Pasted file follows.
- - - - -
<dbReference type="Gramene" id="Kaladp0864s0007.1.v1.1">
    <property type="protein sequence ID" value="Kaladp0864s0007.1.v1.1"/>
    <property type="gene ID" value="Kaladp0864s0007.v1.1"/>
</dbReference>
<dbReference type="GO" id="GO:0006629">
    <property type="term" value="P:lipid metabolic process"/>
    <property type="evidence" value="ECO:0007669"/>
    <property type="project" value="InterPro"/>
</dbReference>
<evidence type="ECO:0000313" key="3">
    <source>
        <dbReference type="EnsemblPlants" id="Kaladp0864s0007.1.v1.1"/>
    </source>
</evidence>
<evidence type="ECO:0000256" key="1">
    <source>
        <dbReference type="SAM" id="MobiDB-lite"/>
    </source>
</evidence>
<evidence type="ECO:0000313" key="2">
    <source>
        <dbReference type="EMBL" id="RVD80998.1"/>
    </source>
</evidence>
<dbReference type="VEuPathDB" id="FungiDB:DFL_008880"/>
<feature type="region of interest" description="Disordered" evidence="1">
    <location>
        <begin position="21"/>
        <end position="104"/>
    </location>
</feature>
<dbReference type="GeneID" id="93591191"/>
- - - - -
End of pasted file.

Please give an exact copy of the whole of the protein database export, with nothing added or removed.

<dbReference type="Gramene" id="Kaladp0864s0007.1.v1.1">
    <property type="protein sequence ID" value="Kaladp0864s0007.1.v1.1"/>
    <property type="gene ID" value="Kaladp0864s0007.v1.1"/>
</dbReference>
<dbReference type="GO" id="GO:0006629">
    <property type="term" value="P:lipid metabolic process"/>
    <property type="evidence" value="ECO:0007669"/>
    <property type="project" value="InterPro"/>
</dbReference>
<evidence type="ECO:0000313" key="3">
    <source>
        <dbReference type="EnsemblPlants" id="Kaladp0864s0007.1.v1.1"/>
    </source>
</evidence>
<evidence type="ECO:0000256" key="1">
    <source>
        <dbReference type="SAM" id="MobiDB-lite"/>
    </source>
</evidence>
<evidence type="ECO:0000313" key="2">
    <source>
        <dbReference type="EMBL" id="RVD80998.1"/>
    </source>
</evidence>
<dbReference type="VEuPathDB" id="FungiDB:DFL_008880"/>
<feature type="region of interest" description="Disordered" evidence="1">
    <location>
        <begin position="21"/>
        <end position="104"/>
    </location>
</feature>
<dbReference type="GeneID" id="93591191"/>